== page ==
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Advancing container image security with encrypted container images

When it comes to container image security, you might have heard about image signing, such as Docker Content Trust and Red Hat Image Signing. These technologies ensure the integrity and provenance of the container image by verifying that the image was created by someone we trust and that the image has not been tampered with.

This is a great improvement in container image security, but security gaps remain for protecting the confidentiality of the images and ensuring untrusted hosts cannot run them. For example, if a registry is compromised, we don’t want our top secret algorithms to be stolen. On top of that, we want to have additional cryptographic assurance such that if, somehow, an image is stolen, it cannot be run on non-certified machines (for example, from a compliance perspective).

Container Image Security is a problem space that IBM Research has been tackling together with the collaboration of container experts from containerd, Red Hat and the Open Container Initiative (OCI) community. Through this collaboration, an encrypted container image definition around OCI has been developed allowing one to perform encryption of container image layers. Today, encrypted container images are supported in various projects across the ecosystem including containerd, crio, skopeo, and the Docker Distribution project.


To get the most from this article, you should have basic knowledge in container technology and basic knowledge in cryptography and security.

Estimated time

Take about 10 minutes to read this article.

What are encrypted container images?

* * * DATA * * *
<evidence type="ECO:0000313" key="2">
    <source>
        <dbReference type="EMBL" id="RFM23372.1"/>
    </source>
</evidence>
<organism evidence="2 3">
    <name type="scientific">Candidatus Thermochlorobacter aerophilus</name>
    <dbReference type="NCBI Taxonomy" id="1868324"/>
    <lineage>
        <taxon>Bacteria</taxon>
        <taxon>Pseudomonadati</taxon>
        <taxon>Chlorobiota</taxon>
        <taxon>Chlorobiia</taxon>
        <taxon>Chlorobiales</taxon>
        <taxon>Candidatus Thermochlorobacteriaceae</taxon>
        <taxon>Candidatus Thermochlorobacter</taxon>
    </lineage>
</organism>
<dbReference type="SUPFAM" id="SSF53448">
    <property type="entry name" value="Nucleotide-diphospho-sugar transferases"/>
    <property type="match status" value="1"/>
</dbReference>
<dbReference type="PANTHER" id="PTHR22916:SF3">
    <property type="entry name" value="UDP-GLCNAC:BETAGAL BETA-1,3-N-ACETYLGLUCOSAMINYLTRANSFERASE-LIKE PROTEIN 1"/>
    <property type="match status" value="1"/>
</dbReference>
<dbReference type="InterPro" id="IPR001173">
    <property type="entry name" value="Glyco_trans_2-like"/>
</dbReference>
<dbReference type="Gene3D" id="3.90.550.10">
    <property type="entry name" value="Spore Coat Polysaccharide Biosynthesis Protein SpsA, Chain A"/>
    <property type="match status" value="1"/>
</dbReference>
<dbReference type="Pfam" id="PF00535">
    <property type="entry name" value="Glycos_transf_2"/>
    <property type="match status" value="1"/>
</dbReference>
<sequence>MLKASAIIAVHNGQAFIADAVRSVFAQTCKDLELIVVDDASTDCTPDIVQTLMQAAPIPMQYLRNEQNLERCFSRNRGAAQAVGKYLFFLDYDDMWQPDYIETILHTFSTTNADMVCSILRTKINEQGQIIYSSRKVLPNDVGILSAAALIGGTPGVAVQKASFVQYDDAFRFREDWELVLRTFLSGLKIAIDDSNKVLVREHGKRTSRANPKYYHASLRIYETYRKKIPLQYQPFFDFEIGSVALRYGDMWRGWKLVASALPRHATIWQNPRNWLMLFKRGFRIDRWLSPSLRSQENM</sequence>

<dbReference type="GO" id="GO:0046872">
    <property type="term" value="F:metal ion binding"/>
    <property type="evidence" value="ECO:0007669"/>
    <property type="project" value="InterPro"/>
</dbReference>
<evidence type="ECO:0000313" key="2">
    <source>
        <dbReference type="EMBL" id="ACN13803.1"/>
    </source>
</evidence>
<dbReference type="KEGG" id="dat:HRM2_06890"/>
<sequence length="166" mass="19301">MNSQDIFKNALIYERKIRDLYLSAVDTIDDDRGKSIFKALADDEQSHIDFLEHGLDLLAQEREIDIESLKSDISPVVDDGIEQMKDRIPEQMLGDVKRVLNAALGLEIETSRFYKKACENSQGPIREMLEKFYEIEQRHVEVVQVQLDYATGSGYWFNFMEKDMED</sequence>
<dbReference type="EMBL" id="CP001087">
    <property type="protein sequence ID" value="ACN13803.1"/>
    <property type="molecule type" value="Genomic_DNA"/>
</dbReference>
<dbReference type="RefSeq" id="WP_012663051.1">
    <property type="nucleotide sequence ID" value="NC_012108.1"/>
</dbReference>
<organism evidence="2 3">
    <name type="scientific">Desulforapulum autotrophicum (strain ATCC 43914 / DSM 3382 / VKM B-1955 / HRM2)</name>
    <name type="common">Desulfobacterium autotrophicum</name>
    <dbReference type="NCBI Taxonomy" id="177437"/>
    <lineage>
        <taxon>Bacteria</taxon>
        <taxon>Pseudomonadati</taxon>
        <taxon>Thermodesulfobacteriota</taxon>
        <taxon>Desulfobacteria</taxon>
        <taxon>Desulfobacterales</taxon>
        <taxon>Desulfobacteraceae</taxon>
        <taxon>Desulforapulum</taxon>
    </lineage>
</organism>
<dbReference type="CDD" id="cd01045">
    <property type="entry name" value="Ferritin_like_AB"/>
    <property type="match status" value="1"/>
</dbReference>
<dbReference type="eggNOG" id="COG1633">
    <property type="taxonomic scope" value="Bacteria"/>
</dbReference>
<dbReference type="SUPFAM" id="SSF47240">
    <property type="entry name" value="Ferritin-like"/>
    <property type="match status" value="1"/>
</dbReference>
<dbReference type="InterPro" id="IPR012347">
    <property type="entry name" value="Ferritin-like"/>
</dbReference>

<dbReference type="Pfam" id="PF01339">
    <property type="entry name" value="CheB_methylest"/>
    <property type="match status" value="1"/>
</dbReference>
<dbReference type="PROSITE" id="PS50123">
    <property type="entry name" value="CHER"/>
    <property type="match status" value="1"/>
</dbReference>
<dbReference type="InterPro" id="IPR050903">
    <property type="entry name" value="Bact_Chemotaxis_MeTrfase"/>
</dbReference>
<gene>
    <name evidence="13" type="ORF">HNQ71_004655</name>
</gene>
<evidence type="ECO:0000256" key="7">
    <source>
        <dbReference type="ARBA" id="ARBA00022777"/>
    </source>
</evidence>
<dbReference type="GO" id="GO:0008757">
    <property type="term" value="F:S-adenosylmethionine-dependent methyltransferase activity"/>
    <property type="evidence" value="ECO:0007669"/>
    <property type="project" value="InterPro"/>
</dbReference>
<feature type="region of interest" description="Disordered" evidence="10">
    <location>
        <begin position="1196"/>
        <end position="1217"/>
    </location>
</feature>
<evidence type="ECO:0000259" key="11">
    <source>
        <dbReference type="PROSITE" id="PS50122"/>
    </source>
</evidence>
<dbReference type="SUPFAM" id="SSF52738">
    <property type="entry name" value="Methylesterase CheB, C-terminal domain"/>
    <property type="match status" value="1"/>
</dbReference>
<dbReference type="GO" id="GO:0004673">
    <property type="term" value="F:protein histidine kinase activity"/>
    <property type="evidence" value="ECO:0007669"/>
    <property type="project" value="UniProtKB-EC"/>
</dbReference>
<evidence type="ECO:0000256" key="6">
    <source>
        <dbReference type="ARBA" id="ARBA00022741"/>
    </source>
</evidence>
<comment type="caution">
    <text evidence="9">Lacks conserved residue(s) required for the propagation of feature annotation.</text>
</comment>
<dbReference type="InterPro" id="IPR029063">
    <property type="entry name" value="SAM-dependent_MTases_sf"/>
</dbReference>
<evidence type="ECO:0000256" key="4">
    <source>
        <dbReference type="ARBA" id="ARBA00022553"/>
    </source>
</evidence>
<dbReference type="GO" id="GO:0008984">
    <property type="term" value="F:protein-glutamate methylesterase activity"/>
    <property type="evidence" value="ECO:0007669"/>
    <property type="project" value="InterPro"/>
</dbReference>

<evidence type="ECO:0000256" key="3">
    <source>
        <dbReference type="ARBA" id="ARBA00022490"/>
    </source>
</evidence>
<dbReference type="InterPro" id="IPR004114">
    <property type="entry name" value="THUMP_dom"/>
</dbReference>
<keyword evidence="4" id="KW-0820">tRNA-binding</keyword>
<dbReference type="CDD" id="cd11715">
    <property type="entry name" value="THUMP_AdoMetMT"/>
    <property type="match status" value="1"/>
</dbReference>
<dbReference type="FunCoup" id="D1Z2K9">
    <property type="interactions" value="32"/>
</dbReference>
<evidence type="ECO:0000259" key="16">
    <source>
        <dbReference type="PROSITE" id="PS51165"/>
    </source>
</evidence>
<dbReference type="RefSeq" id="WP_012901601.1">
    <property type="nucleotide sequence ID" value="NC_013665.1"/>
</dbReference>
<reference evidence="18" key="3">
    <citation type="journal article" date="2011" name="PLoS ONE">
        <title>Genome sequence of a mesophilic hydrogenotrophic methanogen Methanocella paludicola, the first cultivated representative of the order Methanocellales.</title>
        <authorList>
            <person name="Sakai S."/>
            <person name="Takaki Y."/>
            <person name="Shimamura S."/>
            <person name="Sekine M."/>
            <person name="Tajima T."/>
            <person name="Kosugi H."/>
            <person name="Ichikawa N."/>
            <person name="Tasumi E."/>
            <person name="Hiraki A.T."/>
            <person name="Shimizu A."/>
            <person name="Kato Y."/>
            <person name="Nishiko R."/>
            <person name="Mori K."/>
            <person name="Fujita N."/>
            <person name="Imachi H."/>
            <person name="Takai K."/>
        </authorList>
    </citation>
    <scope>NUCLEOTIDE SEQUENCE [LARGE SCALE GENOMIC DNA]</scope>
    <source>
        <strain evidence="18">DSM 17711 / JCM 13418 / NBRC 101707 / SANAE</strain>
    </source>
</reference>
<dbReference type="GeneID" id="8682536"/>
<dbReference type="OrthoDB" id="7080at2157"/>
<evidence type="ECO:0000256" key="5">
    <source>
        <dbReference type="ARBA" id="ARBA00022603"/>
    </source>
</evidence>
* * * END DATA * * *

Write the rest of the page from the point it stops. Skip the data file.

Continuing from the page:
Encrypted Container Images are OCI images with encrypted layers. For the purpose of this article, think of layers as portions of a container image. The way to identify if an image includes encrypted contents is simple. If a layer of the image has a mediatype with an +encrypted suffix at the end, the layer is encrypted! For example: application/vnd.oci.image.layer.v1.tar+gzip+encrypted.

This suffix indicates to tools that the portion of the image is encrypted, and the user will provide parameters (via command line arguments or config files) to be able to decrypt the encrypted portion of the image. The types of keys supported should be familiar to developers today (RSA/GPG keys). The underlying protocols used for managing decryption authorization are PKCS#7, JSON Web Encryption, and OpenPGP. These protocols are designed to work with the existing Public Key Infrastructure (PKI) of an enterprise.

Advanced uses of encrypted container images

Through the use of encrypted images, we are able to de-privilege the registry (making the registry open to wider audiences), and we are less worried in the event of a registry compromise. However, protecting content of the encrypted image as it leaves the container build environment to be deployed to registries and then subsequently be used by a container runtime in production is only the tip of the iceberg in terms of how container encryption can be utilized.

Compliance, export control, digital content protection